The last week of Mission Institute at Andrews University this last summer Bekki and I were given our missionary credentials. Cards that identified us as official missionaries of the Seventh-day Adventist Church. As I shared with our Mission Institute group Friday night at communion, those credentials mean a lot to me, even more than my medical license. From the time I was an earliteen in Thailand I have wanted to be a missionary. Now I really was a missionary, and getting to go over the seas to a foreign land to tell the natives about Jesus, to teach and train them.
I guess I had this vision in my head of the picture on the front of the old mission book “Singer On the Sand”. The missionary in the white pith helmet and picture roll who also was able to cure (with God’s help of course) the chief or someone in his family of their deadly disease. Another classic example are all the Eric B Hare stories. But as many times as I have been in the mission field I would think I would have had a more realistic outlook.
Since being here I have found out that the native Adventists really don’t need me to teach them much about the Bible. From what I can tell from their worships and the discussions in Sabbath School on Sabbath morning they have as good a Bible knowledge as I do, with a fairly mature understanding of Bible truth. Besides that my French is nowhere good enough to participate in the discussions or give a worship talk. I still sound like a poorly educated 5 year old.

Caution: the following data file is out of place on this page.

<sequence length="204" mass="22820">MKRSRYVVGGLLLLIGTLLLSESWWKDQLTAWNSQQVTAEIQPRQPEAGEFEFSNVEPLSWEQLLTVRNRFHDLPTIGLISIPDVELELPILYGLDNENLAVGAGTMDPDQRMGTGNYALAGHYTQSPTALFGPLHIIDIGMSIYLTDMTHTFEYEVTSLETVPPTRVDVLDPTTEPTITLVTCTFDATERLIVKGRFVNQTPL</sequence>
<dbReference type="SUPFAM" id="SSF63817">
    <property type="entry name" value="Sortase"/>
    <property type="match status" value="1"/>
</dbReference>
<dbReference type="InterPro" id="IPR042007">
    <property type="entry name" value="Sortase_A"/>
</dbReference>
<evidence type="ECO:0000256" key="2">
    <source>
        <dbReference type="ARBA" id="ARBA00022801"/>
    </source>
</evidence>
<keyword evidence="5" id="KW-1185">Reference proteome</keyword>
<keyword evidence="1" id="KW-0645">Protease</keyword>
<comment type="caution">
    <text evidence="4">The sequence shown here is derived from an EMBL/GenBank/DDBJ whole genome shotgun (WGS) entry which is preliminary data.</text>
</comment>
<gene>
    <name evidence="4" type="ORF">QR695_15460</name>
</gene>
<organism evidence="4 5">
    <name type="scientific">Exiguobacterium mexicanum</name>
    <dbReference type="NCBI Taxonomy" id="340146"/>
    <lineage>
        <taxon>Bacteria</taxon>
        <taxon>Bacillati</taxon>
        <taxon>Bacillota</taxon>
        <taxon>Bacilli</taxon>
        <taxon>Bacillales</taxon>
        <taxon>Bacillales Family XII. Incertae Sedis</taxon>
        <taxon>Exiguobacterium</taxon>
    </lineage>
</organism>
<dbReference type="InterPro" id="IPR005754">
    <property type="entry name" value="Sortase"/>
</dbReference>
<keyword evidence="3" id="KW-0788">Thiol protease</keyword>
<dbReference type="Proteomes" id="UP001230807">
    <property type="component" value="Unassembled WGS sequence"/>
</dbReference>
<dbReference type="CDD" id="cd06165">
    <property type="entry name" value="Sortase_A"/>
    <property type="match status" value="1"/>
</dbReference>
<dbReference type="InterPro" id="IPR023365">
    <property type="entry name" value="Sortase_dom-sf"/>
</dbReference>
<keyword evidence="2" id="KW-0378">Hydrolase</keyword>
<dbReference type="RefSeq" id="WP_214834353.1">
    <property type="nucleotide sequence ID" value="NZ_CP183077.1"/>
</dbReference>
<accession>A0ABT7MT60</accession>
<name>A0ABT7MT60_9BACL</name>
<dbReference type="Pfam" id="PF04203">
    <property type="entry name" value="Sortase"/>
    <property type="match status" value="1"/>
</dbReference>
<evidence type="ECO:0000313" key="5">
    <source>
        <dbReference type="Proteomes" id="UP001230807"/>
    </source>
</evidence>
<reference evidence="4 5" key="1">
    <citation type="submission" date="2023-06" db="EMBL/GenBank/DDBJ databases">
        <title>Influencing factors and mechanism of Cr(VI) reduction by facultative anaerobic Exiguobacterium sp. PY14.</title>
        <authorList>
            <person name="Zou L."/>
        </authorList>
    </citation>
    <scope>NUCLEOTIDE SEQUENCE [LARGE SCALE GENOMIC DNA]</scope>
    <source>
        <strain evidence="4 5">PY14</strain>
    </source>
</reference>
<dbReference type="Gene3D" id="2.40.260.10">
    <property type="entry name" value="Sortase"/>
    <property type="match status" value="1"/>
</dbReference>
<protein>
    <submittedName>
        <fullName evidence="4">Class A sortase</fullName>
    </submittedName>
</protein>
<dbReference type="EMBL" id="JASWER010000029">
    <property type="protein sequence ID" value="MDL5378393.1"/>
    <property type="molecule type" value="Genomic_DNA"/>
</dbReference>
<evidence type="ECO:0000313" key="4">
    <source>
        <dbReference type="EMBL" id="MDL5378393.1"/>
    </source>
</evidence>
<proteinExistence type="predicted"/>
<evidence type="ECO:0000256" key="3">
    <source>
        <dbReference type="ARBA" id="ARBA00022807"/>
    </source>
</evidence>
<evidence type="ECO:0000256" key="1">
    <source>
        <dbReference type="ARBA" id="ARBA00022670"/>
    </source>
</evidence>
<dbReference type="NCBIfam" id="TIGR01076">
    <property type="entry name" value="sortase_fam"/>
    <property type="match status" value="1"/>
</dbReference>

Furthermore we have been so busy with medical work that there is not much time to even think about doing evangelism, you know what “missionaries are supposed to do”. And so now after being an official missionary for a few months I have found myself wondering, “What does it mean to be a missionary? What does a missionary do? How is it different from being at home in the US?” So it has been a great struggle in my mind, “What am I doing here? What is my mission? What am I, what are we doing for Jesus?”
I went up to spend some time with Olen Netteburg in Bere, and on Sabbath morning went out with them to a Nangere village where they held a Branch Sabbath School. That was really cool. That fit my vision of being a missionary. But what are we doing in Moundou? And it bothers me greatly that we seem to just fix peoples bodies, but give them next to nothing for their soul.
With that background you will understand how we felt last Friday evening when we actually got to do something of an evangelistic nature, what real missionaries do. Bekki brought back with her the Jesus video (a 2 hour DVD on the life of Jesus based on the book of Luke) in several languages, French, Fulani, Tchadien Arabic, and Ngombaye (the dominant language of our area, nearly everyone speaks Ngombaye, pronounced gum-bye). She also brought our projector with her, so Friday evening we set it all up and showed the Jesus video on the outside wall of the women’s ward. It was great, patients and families loved it. Those that could came out of the wards in wheel chairs and on crutches to watch the life of Jesus.
One really cool story is about Olivier. He is recovering from a badly fractured femur, and just the day before he and Bekki had a major argument over getting out of bed. He flat out told her he was not getting up for a month, so there. When the video started he wanted to watch it. So we got “Mr. I am not getting out of bed for a month” out of bed and he walked over to watch the video using a walker, including hopping a curb. It was a Friday night miracle of healing.